Following the incident involving former Gunner Fabrice Muamba, the club’s doctor, Gary O’Driscoll has revealed that Arsenal’s players undergo extremely rigorous screening to try and identify any potential issues.
These tests take place annually, usually in pre-season, and often just after a new player joins the club. Speaking to Saturday’s match-day programme, he outlined the screening procedures.
“A full screen includes multiple aspects including a full medical examination, past medical history, past family history and an ECG (Electrocardiogram) which looks at electrical conduction around the heart.
“Electrodes are placed on the players chest and and connect to an ECG machine whilst he lies still. When then repeat the test with the players while they’re pushed to their physical limit on a bike or treadmill, to measure the activity of the heart but this time while it’s working to near maximum capacity.
The club then carries out an Echocardiogram, which examines the structure of the heart, and the results are then studied by sports cardiologists.
Although the sports governing bodies suggest these tests should be carried out every two years, the club ensure that all the players, from first team to academy, undergo them every single year.
However, as what happened with Muamba showed, screening does not always show problems, and the response to an incident when it happens can be the difference between life and death.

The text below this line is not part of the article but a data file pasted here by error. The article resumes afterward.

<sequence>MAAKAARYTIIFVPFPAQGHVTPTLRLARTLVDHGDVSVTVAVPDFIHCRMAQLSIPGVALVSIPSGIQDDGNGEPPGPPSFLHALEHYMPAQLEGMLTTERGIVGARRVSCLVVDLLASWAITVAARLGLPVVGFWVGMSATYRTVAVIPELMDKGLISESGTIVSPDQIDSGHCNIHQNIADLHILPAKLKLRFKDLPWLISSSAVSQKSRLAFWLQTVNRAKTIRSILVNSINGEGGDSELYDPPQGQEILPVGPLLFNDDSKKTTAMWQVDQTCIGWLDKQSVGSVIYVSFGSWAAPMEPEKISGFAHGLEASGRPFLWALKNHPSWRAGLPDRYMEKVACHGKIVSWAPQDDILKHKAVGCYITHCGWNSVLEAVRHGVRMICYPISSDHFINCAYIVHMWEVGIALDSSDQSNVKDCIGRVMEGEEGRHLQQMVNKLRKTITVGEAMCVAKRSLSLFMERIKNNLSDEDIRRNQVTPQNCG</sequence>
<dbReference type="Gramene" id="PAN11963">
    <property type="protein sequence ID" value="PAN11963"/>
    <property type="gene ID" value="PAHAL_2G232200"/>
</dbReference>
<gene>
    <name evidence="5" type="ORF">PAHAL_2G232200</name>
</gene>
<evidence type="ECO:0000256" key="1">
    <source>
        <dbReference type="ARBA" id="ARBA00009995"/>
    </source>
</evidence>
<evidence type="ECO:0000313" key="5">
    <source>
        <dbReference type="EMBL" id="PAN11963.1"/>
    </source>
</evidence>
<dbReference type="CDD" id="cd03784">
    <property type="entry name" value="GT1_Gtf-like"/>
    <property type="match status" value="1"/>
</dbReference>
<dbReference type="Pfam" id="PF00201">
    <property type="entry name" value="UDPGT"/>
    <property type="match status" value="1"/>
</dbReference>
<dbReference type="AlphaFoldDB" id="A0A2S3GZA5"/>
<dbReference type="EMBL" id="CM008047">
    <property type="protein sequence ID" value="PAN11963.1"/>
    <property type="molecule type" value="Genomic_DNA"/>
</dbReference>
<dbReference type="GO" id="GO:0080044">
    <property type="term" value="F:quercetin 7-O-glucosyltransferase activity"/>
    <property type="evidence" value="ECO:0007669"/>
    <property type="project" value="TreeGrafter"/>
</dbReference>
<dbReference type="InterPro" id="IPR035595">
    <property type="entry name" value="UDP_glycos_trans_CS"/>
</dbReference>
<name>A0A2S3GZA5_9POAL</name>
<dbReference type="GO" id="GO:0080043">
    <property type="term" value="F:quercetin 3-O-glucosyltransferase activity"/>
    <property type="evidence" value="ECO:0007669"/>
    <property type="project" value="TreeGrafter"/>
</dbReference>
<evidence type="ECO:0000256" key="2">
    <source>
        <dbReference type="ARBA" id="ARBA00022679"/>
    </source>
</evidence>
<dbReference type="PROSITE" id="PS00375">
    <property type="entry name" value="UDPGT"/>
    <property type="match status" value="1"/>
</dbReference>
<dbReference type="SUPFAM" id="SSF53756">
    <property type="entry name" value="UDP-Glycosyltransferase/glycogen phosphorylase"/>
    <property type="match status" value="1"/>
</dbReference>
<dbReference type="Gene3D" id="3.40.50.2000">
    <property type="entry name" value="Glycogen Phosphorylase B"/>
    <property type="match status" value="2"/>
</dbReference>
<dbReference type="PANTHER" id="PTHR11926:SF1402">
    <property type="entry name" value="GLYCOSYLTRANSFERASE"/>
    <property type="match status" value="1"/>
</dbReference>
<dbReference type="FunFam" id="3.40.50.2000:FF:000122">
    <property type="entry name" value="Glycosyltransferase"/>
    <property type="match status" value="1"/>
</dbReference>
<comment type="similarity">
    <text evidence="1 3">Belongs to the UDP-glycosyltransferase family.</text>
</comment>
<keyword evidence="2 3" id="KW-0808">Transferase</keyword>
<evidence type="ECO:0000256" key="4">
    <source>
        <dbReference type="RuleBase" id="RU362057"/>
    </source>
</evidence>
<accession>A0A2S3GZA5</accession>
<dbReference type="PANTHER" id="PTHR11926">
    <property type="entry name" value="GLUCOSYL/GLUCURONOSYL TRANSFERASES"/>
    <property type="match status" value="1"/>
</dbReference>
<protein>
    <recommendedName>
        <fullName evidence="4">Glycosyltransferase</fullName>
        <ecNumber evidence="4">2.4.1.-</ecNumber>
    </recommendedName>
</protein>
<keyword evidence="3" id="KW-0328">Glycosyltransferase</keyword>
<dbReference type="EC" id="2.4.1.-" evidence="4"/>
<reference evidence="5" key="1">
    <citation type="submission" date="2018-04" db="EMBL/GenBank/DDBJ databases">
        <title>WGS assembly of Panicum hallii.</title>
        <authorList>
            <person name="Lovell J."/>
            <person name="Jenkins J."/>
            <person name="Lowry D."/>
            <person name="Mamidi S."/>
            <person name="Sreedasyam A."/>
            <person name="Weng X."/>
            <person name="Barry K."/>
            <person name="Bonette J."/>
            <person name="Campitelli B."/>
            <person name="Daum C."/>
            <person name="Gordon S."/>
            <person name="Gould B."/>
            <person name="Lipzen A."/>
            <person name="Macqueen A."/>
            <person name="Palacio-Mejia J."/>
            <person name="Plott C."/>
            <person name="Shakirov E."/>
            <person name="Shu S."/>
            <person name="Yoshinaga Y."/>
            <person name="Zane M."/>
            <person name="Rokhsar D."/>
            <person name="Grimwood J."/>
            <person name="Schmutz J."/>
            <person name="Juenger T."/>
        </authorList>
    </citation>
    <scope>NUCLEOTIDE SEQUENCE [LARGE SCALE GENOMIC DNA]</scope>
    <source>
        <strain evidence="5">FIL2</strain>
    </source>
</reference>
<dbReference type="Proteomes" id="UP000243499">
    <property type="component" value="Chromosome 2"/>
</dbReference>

“What is critical is the the immediate response and aftercare afforded to the player,’ he said. “The level of training for all pitchside doctors and physiotherapists is extremely high and we all attend annual courses in Advanced Life Support in order to develop our high level of expertise in these situations.
“At Arsenal, alongside our highly trained staff, we have Cardiac defibrillators, Oxygen and Airways available at all times at Emirates Stadium and London Colney.
“While research will continue in depth to try and prevent any cardiac arrests it may be that very occasionally these events will still happen.
“It remains critical that we are prepared to deal with the immediate management of such an incident as the medical teams so clearly were [for Fabrice Muamba].”
This article appears in the Matchday Programme March 24th – and for more information about Cardiac Risk in the Young visit CRY.